It was confirmed tonight that Warrington Wolves star Paul Vaughan would have his four game ban upheld after the prop failed in his appeal against the charge he picked up versus St Helens.
Vaughan had been hit with a Grade E charge of ‘making unnecessary contact with a potentially injured player’ when he was seen to grab Sione Mata’utia’s shirt during a play the ball late on during Wire’s Friday night loss.
The incident went unpunished at the time but was picked up by the Match Review Panel who ordered Vaughan to face the Operational Rules Tribunal on Tuesday night, who found him guilty citing the fact that no player need touch another given the risk of injury.
His failed appeal tonight now confirms that he will miss the final game of the season against Huddersfield Giants and any potential playoff games, including the Grand Final should Warrington make it that far.
The decision to uphold the charge has seen fans take to social media to ridicule the charge and the disciplinary board, whom some have labelled ‘not fit for purpose’.
In response to a post on social media platform X, formerly Twitter, in which the RFL confirmed the failed appeal, fans were outraged in the responses.
One claimed: “The game has gone, not fit for purpose.”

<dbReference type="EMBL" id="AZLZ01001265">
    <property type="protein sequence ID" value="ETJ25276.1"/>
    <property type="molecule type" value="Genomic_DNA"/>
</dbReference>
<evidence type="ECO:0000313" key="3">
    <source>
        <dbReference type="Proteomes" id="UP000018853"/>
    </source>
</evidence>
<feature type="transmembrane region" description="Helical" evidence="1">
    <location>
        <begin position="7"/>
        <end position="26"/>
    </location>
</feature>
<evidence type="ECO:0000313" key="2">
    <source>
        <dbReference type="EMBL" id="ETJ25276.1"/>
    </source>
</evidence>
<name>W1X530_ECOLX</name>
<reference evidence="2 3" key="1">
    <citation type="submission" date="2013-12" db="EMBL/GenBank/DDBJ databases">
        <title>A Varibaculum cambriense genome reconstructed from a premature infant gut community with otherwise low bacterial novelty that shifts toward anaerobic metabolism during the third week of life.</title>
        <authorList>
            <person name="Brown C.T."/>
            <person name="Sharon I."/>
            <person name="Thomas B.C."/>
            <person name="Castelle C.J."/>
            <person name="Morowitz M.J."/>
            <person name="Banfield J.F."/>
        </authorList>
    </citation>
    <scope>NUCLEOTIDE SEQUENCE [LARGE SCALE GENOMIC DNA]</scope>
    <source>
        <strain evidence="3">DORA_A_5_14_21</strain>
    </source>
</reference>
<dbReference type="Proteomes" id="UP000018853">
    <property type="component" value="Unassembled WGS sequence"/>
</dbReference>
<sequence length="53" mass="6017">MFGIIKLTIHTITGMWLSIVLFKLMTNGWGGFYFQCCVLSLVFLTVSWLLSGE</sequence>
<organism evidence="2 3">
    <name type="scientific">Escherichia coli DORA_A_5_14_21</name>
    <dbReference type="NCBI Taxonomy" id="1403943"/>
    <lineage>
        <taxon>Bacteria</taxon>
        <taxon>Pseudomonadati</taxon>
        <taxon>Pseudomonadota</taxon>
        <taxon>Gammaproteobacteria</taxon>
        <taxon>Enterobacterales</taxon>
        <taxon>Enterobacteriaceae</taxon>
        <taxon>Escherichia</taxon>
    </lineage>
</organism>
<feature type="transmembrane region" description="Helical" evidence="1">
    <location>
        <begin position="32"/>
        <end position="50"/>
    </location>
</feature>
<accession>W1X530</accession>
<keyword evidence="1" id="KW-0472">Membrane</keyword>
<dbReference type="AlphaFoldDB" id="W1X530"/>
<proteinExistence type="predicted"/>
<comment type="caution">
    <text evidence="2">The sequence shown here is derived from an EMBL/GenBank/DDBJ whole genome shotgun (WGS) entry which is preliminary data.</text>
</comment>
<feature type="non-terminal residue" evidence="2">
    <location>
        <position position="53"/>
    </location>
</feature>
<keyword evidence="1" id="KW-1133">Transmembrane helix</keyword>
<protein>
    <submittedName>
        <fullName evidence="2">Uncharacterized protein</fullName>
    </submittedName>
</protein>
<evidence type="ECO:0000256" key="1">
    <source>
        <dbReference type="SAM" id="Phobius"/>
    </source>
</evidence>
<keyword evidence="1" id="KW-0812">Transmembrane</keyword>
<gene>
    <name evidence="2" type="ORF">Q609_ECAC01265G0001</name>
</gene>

That was the thoughts of many: “Sack the RFL tribunal as it’s not fit for purpose,” whilst another cited this as evidence of the sport’s decline: “No wonder the sport is collapsing with administration like this.”
Some others though felt that it showed consistency, particularly given that Hull KR captain Shaun Kenny Dowall copped a four game ban for the same offence earlier in the season.
They questioned: “What was the basis of the appeal? Matautia admitted he was just running the clock down? Had Vaughan had that confirmed when he pulled him up? No? So he did actually pull up a player he couldn’t be certain wasn’t hurt? So he’s guilty? And this has happened to others equally?”
That was one of many posts that referenced Mata’utia’s email to the disciplinary panel, the Saints star having provided evidence in support of Vaughan that he was not in fact injured, but simply timewasting – something the tribunal deemed irrelevant given that Vaughan couldn’t have possibly had that knowledge.
Others felt it should have changed matters though: “What a utterly disgraceful verdict the player who admitted he was running clock Dow goes scott free.”
Mata’utia getting away with it was echoed by others: “Rugby finished 1 cheats the other gets 4 match ban.”